NDIS support providers - Overlap risks in being both an NDIS support provider and an employer (3 need to knows)

Many National Disability Insurance Scheme (NDIS) support providers do not realise the risk involved in navigating the disability support industry and its underpinning framework. This is particularly relevant as NDIS support providers are often also employers.   

The NDIS is a government-run program designed to assist people with disabilities. Recently, NB Lawyers – Lawyers for Employers, have guided several NDIS support providers to manage employment issues relating to performance and conduct concerns within the workplace. This includes assisting employers with the NDIS Commission, the governing body of the NDIS, as a result of the employee’s conduct. 

1. Reportable Incident

In some situations, even an employee’s alleged conduct must be reported to the NDIS Commission, despite the conduct not being proven. The National Disability Insurance Scheme Act 2013 (Cth), section 73Z states a reportable incident (being one which must be reported to the NDIS Commission) is: 

  • the death of a person with disability; or
  • serious injury of a person with disability; or
  • abuse or neglect of a person with disability; or
  • unlawful sexual or physical contact with, or assault of, a person with disability; or
  • sexual misconduct committed against, or in the presence of, a person with disability, including grooming of the person for sexual activity; or
  • the use of a restrictive practice in relation to a person with disability, other than where the use is in accordance with an authorisation (however described) of a State or Territory in relation to the person.

2. Restrictive Practices

Of the above matters, unintentional restrictive practices appear to be the most common. There are five (5) types of restrictive practices, being: 

  1. Seclusion;
  2. Chemical Restraint;
  3. Mechanical Restraint;
  4. Physical Restraint;
  5. Environment Restraint.

Should an employee have incorrectly performed their duties and (as an example),  restricted an NDIS participants movement to their home, this would be an environmental restraint and it would be necessary to report this conduct to the NDIS Commission. This conduct may also warrant disciplinary action against the employee. Due to this, the NDIS support provider should consider their available legal options. 

In that regard this may mean:

  • Putting the allegation to the employee to respond to;
  • Undertaking a workplace investigation;
  • Reporting the incident as a notifiable incident;
  • Taking disciplinary action against the employee up to and including termination of employment.

The framework underpinning the NDIS is relatively new, being established in early 2018. The NDIS is regulated by one piece of Federal legislation, eleven (11) sets of rules, and five (5) guidelines and five (5) overarching policies. The National Disability Insurance Scheme (Incident Management and Reportable Incidents) Rules 2018 (Cth), rule 17 states:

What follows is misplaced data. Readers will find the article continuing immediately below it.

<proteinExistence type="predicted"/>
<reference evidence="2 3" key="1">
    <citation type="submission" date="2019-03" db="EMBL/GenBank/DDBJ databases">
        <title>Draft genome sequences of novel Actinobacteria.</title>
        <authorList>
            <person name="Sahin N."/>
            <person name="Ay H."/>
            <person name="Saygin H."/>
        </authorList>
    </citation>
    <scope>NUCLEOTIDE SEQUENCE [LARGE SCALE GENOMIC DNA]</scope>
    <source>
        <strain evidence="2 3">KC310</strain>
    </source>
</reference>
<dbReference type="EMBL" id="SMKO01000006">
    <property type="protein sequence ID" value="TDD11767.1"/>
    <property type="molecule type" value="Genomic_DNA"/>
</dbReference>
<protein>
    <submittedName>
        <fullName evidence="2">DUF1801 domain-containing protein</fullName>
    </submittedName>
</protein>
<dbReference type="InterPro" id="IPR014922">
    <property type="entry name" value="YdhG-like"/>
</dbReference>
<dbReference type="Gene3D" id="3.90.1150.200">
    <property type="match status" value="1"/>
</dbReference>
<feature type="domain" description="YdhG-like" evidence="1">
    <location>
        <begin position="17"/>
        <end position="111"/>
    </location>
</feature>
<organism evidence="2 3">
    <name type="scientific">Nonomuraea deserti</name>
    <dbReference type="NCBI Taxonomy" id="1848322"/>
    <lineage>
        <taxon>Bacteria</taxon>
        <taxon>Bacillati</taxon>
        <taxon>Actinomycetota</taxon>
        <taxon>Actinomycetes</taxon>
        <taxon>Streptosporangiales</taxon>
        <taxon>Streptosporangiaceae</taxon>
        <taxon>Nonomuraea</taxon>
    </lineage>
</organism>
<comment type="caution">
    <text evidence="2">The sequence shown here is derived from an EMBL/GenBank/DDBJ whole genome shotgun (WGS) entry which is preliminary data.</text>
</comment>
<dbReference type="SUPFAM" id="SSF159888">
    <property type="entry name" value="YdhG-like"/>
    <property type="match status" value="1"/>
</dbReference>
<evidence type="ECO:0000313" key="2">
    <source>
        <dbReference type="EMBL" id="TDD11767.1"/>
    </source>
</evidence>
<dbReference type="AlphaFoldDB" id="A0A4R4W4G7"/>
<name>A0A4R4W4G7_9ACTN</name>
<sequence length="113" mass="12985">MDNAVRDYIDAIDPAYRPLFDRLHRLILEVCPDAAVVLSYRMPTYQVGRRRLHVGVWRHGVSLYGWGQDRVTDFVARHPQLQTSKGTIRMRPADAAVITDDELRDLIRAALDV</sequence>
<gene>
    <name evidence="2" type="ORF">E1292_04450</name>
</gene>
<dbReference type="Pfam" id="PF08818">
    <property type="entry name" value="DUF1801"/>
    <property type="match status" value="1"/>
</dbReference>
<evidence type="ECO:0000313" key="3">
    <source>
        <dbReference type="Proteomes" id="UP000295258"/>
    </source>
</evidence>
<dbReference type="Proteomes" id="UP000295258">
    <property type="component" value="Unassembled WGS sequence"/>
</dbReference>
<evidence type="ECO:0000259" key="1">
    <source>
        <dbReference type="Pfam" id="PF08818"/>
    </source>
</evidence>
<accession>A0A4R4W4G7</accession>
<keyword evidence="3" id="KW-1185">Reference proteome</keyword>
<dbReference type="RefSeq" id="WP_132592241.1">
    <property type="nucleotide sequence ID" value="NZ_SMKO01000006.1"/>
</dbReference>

A reference in this Part to a reportable incident that has occurred includes a reference to a reportable incident that is alleged to have occurred.

3. Notifiable Incident

In practical terms, should there be an allegation of the above types of conduct, even though not founded or proven, the conduct must be reported to the NDIS Commission as a notifiable incident. There are strict timelines and reporting obligations applicable to all NDIS support providers.

The NDIS legislative framework is a combined effort of one primary Act, supported by eleven (11) rules, five (5) guidelines, and five (5) overarching policies. NB Lawyers has experience guiding NDIS support providers and employers through the quagmire of the NDIS legislation has a positive track record in providing up to date legal advice to NDIS support providers when needed. 

Written By 

Jonathan Mamaril 


NB Lawyers – Lawyers for Employers 


+61 (07) 3876 5111 

Jonathan Mamaril leads a team of handpicked experts in the areas of employment law and commercial law who focus on educating clients to avoid headaches, provide advice on issues before they fester and when action needs to be taken and there is a problem mitigate risk and liability.  With a core value of helping first and providing practical advice, Jonathan is a sought after advisor to a number of Employers and as a speaker for forums and seminars where his expertise is invaluable as a leader in this area as a lawyer for employers. 


Cameron Niven


NB Lawyers – Lawyers for Employers 


+61 (07) 3876 5111 

Cameron Niven is a lawyer in the employment team with a diverse background including regulatory compliance and military discipline. Cameron is a former Australian Defence Force (Army) Military Police officer and previously worked for the Office of Industrial Relations. With a national accreditation in Mediation Cameron has a keen interest in assisting clients with practical advice especially in the areas of governance and regulatory frameworks as well as employment law matters in the Fair Work Commission and Federal Circuit Court.

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